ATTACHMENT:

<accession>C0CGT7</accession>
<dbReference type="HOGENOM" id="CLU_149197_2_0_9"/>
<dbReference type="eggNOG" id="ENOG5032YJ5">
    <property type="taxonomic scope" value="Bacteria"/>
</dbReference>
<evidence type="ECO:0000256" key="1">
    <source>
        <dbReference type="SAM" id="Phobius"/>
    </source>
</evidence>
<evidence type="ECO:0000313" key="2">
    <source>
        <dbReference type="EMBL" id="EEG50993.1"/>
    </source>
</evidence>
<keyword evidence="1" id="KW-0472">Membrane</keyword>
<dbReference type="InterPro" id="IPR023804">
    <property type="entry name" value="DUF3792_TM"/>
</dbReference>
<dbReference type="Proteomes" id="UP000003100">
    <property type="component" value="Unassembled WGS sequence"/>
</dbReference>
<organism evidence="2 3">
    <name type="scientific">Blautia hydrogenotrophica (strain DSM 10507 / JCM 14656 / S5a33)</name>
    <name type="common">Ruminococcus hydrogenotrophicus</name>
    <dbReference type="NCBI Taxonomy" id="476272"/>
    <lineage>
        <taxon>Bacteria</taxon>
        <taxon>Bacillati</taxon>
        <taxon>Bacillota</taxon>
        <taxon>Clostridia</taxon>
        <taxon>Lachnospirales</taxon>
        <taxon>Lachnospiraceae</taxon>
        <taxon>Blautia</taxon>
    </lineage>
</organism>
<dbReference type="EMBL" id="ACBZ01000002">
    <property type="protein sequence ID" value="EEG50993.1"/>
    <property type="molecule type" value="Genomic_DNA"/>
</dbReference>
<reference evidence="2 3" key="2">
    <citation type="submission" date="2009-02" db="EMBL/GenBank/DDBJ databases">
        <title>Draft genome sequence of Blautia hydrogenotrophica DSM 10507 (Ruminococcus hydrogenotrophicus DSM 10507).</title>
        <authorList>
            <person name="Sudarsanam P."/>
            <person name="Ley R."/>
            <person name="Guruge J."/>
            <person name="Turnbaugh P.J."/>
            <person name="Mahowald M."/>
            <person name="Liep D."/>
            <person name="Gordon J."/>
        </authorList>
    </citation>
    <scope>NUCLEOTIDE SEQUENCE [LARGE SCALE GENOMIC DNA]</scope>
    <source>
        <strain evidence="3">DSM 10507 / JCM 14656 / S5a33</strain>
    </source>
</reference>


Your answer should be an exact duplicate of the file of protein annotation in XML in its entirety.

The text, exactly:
<accession>C0CGT7</accession>
<dbReference type="HOGENOM" id="CLU_149197_2_0_9"/>
<dbReference type="eggNOG" id="ENOG5032YJ5">
    <property type="taxonomic scope" value="Bacteria"/>
</dbReference>
<evidence type="ECO:0000256" key="1">
    <source>
        <dbReference type="SAM" id="Phobius"/>
    </source>
</evidence>
<evidence type="ECO:0000313" key="2">
    <source>
        <dbReference type="EMBL" id="EEG50993.1"/>
    </source>
</evidence>
<keyword evidence="1" id="KW-0472">Membrane</keyword>
<dbReference type="InterPro" id="IPR023804">
    <property type="entry name" value="DUF3792_TM"/>
</dbReference>
<dbReference type="Proteomes" id="UP000003100">
    <property type="component" value="Unassembled WGS sequence"/>
</dbReference>
<organism evidence="2 3">
    <name type="scientific">Blautia hydrogenotrophica (strain DSM 10507 / JCM 14656 / S5a33)</name>
    <name type="common">Ruminococcus hydrogenotrophicus</name>
    <dbReference type="NCBI Taxonomy" id="476272"/>
    <lineage>
        <taxon>Bacteria</taxon>
        <taxon>Bacillati</taxon>
        <taxon>Bacillota</taxon>
        <taxon>Clostridia</taxon>
        <taxon>Lachnospirales</taxon>
        <taxon>Lachnospiraceae</taxon>
        <taxon>Blautia</taxon>
    </lineage>
</organism>
<dbReference type="EMBL" id="ACBZ01000002">
    <property type="protein sequence ID" value="EEG50993.1"/>
    <property type="molecule type" value="Genomic_DNA"/>
</dbReference>
<reference evidence="2 3" key="2">
    <citation type="submission" date="2009-02" db="EMBL/GenBank/DDBJ databases">
        <title>Draft genome sequence of Blautia hydrogenotrophica DSM 10507 (Ruminococcus hydrogenotrophicus DSM 10507).</title>
        <authorList>
            <person name="Sudarsanam P."/>
            <person name="Ley R."/>
            <person name="Guruge J."/>
            <person name="Turnbaugh P.J."/>
            <person name="Mahowald M."/>
            <person name="Liep D."/>
            <person name="Gordon J."/>
        </authorList>
    </citation>
    <scope>NUCLEOTIDE SEQUENCE [LARGE SCALE GENOMIC DNA]</scope>
    <source>
        <strain evidence="3">DSM 10507 / JCM 14656 / S5a33</strain>
    </source>
</reference>